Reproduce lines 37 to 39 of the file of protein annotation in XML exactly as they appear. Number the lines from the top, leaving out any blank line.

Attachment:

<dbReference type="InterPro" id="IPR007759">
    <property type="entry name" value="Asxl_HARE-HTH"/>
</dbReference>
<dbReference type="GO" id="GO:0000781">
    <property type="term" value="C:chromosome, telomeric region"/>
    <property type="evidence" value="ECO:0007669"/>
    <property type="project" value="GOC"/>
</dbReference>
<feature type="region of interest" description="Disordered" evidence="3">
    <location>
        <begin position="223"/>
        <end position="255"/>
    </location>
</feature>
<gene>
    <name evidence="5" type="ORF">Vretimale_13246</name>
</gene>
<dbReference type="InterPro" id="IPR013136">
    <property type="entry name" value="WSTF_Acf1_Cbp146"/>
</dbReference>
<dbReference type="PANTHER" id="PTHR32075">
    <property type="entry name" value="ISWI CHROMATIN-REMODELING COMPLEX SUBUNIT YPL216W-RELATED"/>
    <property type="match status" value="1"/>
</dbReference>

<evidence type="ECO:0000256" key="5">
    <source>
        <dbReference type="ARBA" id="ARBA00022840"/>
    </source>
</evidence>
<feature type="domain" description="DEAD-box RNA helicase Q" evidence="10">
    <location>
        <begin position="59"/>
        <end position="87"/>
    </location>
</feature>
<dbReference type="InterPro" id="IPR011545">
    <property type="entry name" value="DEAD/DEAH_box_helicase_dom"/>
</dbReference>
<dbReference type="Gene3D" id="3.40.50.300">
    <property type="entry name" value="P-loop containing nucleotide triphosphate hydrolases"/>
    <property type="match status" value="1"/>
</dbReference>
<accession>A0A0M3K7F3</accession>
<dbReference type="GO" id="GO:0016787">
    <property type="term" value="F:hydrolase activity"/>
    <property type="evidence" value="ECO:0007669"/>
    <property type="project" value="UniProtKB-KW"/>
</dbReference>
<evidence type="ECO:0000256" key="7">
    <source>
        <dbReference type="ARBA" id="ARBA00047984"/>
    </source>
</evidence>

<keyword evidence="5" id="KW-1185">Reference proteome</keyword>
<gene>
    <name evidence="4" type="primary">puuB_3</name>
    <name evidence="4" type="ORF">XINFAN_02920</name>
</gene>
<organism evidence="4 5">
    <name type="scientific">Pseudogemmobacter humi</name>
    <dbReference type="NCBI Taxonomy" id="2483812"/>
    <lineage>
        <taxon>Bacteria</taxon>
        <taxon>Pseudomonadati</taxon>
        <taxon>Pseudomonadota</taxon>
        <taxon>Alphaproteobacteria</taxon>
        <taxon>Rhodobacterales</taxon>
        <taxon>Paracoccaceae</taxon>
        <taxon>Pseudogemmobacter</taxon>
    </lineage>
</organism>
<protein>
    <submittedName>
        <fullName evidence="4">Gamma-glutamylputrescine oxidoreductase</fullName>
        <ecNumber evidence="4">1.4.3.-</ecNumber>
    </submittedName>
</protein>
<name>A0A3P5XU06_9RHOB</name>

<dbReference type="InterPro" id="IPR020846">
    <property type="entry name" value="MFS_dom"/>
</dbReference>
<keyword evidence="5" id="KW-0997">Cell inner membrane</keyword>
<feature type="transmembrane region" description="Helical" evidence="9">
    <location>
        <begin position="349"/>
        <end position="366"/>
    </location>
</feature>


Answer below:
    <property type="entry name" value="DEAD/DEAH_box_helicase_dom"/>
</dbReference>
<dbReference type="Gene3D" id="3.40.50.300">